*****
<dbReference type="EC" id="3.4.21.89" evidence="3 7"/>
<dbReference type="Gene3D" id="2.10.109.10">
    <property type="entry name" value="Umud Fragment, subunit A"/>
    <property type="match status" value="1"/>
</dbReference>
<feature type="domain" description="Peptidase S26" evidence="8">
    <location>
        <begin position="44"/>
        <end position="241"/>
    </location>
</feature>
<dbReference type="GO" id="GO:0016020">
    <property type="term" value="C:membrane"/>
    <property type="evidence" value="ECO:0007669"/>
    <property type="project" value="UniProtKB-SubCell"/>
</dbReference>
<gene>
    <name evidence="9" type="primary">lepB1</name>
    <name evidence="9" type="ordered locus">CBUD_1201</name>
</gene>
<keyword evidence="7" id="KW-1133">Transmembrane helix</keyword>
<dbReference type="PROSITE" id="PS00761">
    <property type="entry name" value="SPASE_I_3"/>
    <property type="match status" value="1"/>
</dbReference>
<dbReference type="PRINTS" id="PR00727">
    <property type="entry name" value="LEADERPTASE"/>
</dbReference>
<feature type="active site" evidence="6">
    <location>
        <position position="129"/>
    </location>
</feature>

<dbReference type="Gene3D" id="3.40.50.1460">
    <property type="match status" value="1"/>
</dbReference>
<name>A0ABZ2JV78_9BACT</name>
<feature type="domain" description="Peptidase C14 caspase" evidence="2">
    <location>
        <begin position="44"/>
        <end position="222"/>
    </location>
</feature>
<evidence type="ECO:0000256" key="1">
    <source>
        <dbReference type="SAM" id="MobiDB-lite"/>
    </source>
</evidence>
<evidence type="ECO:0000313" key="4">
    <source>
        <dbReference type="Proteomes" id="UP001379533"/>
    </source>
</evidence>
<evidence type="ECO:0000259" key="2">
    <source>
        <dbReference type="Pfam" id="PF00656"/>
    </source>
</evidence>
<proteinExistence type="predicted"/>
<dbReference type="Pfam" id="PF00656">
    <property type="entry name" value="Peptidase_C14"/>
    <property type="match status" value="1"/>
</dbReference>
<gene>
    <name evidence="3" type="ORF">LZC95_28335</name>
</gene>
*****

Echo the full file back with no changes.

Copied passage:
<dbReference type="EC" id="3.4.21.89" evidence="3 7"/>
<dbReference type="Gene3D" id="2.10.109.10">
    <property type="entry name" value="Umud Fragment, subunit A"/>
    <property type="match status" value="1"/>
</dbReference>
<feature type="domain" description="Peptidase S26" evidence="8">
    <location>
        <begin position="44"/>
        <end position="241"/>
    </location>
</feature>
<dbReference type="GO" id="GO:0016020">
    <property type="term" value="C:membrane"/>
    <property type="evidence" value="ECO:0007669"/>
    <property type="project" value="UniProtKB-SubCell"/>
</dbReference>
<gene>
    <name evidence="9" type="primary">lepB1</name>
    <name evidence="9" type="ordered locus">CBUD_1201</name>
</gene>
<keyword evidence="7" id="KW-1133">Transmembrane helix</keyword>
<dbReference type="PROSITE" id="PS00761">
    <property type="entry name" value="SPASE_I_3"/>
    <property type="match status" value="1"/>
</dbReference>
<dbReference type="PRINTS" id="PR00727">
    <property type="entry name" value="LEADERPTASE"/>
</dbReference>
<feature type="active site" evidence="6">
    <location>
        <position position="129"/>
    </location>
</feature>

<dbReference type="Gene3D" id="3.40.50.1460">
    <property type="match status" value="1"/>
</dbReference>
<name>A0ABZ2JV78_9BACT</name>
<feature type="domain" description="Peptidase C14 caspase" evidence="2">
    <location>
        <begin position="44"/>
        <end position="222"/>
    </location>
</feature>
<evidence type="ECO:0000256" key="1">
    <source>
        <dbReference type="SAM" id="MobiDB-lite"/>
    </source>
</evidence>
<evidence type="ECO:0000313" key="4">
    <source>
        <dbReference type="Proteomes" id="UP001379533"/>
    </source>
</evidence>
<evidence type="ECO:0000259" key="2">
    <source>
        <dbReference type="Pfam" id="PF00656"/>
    </source>
</evidence>
<proteinExistence type="predicted"/>
<dbReference type="Pfam" id="PF00656">
    <property type="entry name" value="Peptidase_C14"/>
    <property type="match status" value="1"/>
</dbReference>
<gene>
    <name evidence="3" type="ORF">LZC95_28335</name>
</gene>